Finding out you are pregnant can be such an exciting time. Once you see that positive test, you start thinking about the future and all of the hopes and dreams you have for your baby. However it can also be daunting too! From buying everything your baby will need to adjusting to maternity pay, it can feel overwhelming and a bit stressful.

This is the first of two posts all about how we budgeted during pregnancy and during maternity leave (the second post will be up next week!). I hope it helps you to feel less worried about your finances and more prepared to meet your new arrival.


The biggest tip I have, and the one that has enabled me to stay off for a year, is to save money as soon as possible. A month or so after we found out I was pregnant, we started putting my salary (less mortgage/bills) into savings. We continued this throughout my pregnancy which enabled us to buy a bigger second-hand car and to pay me ‘maternity pay’ once mine had ended. We also used this to top up our monthly income during maternity leave and to pay for larger expenses such as car insurance.

As well as creating a cushion for us, it was good practise to live on one salary before my maternity leave began. If we are lucky enough to have a second, I will definitely do the same.


Before I found out I was pregnant, I was a bit worried about buying baby items second-hand. There are some items you should not buy including cot mattresses, car seats etc- more info here. However, it is worth making a list of items you are happy to buy preloved. We started to keep an eye out for those items from around four months pregnant and it saved us a lot of money.

Some of our best finds included a barely used Ergo 360 Carrier for £40 instead of £140 and an unused Sleepyhead for £50 instead of £120. My favourite sites for finding second-hand bargains are Gumtree, Local Facebook selling groups and NCT Nearly New Sales.


Everyone gets very excited about the prospect of a new baby and you are likely to have family and even friends who want to buy something for your new arrival. Don’t be afraid to share which specific items are on your list if asked. Family members contributed towards our SnuzPod (amazing!) and a few other items too. Bigger items can get expensive and in my experience, people are always keen to contribute towards things they know you will use and love.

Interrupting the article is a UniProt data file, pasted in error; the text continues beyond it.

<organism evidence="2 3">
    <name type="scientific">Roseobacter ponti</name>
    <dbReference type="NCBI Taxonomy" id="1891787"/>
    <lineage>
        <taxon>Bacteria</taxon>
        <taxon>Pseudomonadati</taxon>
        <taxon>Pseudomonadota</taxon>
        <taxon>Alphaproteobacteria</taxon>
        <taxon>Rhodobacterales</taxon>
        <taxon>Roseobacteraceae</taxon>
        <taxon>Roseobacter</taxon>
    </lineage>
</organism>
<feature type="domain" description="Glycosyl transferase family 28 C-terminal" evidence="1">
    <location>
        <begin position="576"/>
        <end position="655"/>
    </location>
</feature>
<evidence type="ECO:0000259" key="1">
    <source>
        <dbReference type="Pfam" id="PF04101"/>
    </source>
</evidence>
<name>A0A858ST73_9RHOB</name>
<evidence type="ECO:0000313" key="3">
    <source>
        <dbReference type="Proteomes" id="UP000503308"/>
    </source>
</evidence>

I think every new parent makes this mistake! I got so caught up in the excitement of tiny clothes that Freddie ended up with far too much. In the early months, clothing changes are a very regular occurrence so having multiples is a good idea. However, once your baby hits three months and beyond it is a good idea to scale back the amount of clothing items you think you will need! Freddie hasn’t worn even half of the plain white vests I bought him for his 3-6 and 6-9 month wardrobe and I wish I had started off with far less. Ditto with baby t-shirts- Freddie has only recently started wearing them as previously it was easier to just pop on a bodysuit.

The same rule applies for equipment. There are so many different bouncers, swings, highchairs and toys on the market and it can be really tempting. The thing is, until your baby arrives you won’t know what their preferences are so it’s best to buy those things after your baby is born. For instance, I wasted a lot of money on a simple swing and Freddie hated it. He didn’t enjoy the backwards/forwards motion and it was essentially unused.

I hope these tips were useful to you if you are currently pregnant or planning to be. It is so easy to get caught up in the hype of new baby products and cute clothes but the reality is, babies need very little. Try not to spend more than you can afford and if possible, for some of the bigger equipment purchases like swings and highchairs, wait a little while. You may even pick up a second-hand bargain that way too.

Don’t forget to check back next week for my tips for saving money whilst on maternity leave!

Thanks for reading,


P I N  M E:Budgeting, Budgeting for baby, saving money pregnancy, affording baby, budgeting tips, family planning, planning pregnancy.

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